At some point of genome sequencing we will probably have observed a SNP event in one in every two bases, i.e. there will be a database of 1.5 billion variant events. And critically we lack the kind of infrastructure to support this level of data presentation. And the presentation is the wrong way around. We concern ourselves with project/study level data organization but this should be “variant” led – i.e. you want to identify which holdings have your SNP of interest. This is not currently possible, but the Beacon system would allow this kind of interaction between researchers.

There are a number of Beacons online, which are sharing public holdings such as 1KG. The NCBI, GA4GH, Broad, EBI are involved. There is even a meta-Beacon that allows you to query multiple Beacons.

This introduces a new worfkflow – really it allows you to open a dialogue between yourself and the data holder. The existence of a variant is still devoid of context, but you can contact the data holder and then enter a controlled access agreement for the metadata, or information down to the read level

Machine mining of Beacon resources is prohibited. However the SRA toolkit allows access to dbGAP with security tokens which allows automatic query of SRA related material with local caching.

1.3    Daniel Geraghty, FHCRC, Seattle “Complete re-sequencing of extended genomic regions using fosmid target capture and single molecule, real time (SMRT) long-read sequencing technology”

This talk introduced a fosmid enrichment strategy followed by SMRT sequencing for characterizing complex genomic regions.

The premise was set up by suggesting that GWAS leaves rare variants undetected. Fosmid based recloning of HLA has been demonstrated.

Critical paper: http://www.ncbi.nlm.nih.gov/pmc/articles/PMC1199539/

The steps involved are building a fosmid library. This is then plated out. Molecular inversion probes are used to identify fosmids from the region of interest.   Single clones are then extracted and sequenced extensively. This obviously means you need a fosmid library for each individual you’re looking at and is not a hybridization extraction method like using BAC’s as baits for large regions.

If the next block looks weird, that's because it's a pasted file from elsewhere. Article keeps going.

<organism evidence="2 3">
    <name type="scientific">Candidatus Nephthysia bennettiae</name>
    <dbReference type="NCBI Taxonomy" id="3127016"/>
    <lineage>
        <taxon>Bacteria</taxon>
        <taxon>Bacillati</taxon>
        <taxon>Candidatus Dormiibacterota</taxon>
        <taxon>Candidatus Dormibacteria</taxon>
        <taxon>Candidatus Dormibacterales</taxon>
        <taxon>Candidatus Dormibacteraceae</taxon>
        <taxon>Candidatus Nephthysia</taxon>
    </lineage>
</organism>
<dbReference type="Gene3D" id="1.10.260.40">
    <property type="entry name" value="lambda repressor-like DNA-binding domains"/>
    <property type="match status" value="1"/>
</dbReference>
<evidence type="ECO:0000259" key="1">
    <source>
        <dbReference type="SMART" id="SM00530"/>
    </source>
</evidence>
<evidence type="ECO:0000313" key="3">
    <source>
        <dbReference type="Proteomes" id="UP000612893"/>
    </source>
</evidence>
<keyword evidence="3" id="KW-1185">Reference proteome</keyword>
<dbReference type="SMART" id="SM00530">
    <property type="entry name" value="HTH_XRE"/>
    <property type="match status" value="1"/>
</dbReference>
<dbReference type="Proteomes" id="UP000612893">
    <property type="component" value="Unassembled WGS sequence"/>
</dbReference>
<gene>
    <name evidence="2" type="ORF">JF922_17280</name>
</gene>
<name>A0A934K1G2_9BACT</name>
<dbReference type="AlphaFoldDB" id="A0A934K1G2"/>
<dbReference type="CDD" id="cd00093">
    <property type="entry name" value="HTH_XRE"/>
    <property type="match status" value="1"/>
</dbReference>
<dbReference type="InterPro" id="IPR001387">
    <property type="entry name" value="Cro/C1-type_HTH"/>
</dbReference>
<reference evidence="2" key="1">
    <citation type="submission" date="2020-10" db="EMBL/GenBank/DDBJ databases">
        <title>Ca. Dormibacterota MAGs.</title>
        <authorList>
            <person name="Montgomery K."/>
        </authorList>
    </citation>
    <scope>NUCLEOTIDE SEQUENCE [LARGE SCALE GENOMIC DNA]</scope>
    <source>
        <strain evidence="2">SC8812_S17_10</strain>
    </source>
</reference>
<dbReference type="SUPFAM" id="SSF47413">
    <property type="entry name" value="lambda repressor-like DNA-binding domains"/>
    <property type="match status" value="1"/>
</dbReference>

Sequencing is done on Pacbio both for speed (faster than a MiSeq) and read length. At this point the data can be assembled by Velvet, or even by the venerable Phrap/Consed approaches. About 40-100 PacBio reads are required to assemble a fosmid clone.

Quiver can be used to find a consensus sequence, and one a fosmid has been assembled, it can be coassembled with other fosmids that have been similarly reconstructed to get regions of 800kb.

The question was raised whether it might be possible to bypass the fosmid step with other recombineering approaches to work directly with gDNA and MIPS.

1.4    Peter Byers, UWASH, Seattle: “Determinants of splice site mutation outcomes and comparison of characterisation in cultured cells with predictive programs”

Peter talked about the prediction of splice mutation effects with particular reference to the collagen genes. 20% of collagen mutations are splice site mutations (these genes have lots of exons). This is pathogenic in a spread of osteogeneis imperfect (OI) disorders. It is complex because we not only have to consider the effects on splice donor and splice acceptor sites but also the effects on Lariat sequences within introns.

Consequently there are a number of downstream effects – the production of cryptic splice sites, intron retention, exon skipping (which tends to lead to more severe phenotypes). But this is made more complex again by the fact a single variant can have multiple outcomes and there’s no clear explanation for this.

This complexity means that it is hard to produce a computational prediction program that takes into account all the uncertainties of the system, especially at locations 3, 4 or 5 bases outside the splice site.

SplicePort and Asseda were tested, and Asseda came out on top in the tests, with a mere 29% of events wrongly predicted when compared with experimental evidence. So what is happening to make these predictions incorrect?

Peter explained that the order of intron removal in genes is specific to the gene, but shared with individual, but there was no global model for what that order might be, however it must be encoded in some way by intronic sequence. The speed of intron removal and the effects on the mature mRNA are incredibly important to the pathogenesis of the disease. It was clearly shown that the splicing events under study were predicated by the speed of intron removal as the RNA matured.

If you want to predict the splicing effect of a mutation, you therefore need some information about the order of intron processing in the gene you’re looking at to have a completely holistic view of the system. How do you generate this information systematically? It’s a very labour intensive piece of work, and Peter was looking for suggestions on how best to mine RNA-Seq data to get to the bottom of this line of enquiry. Is it possible even to do homology based predictions of splicing speed and therefore splicing order?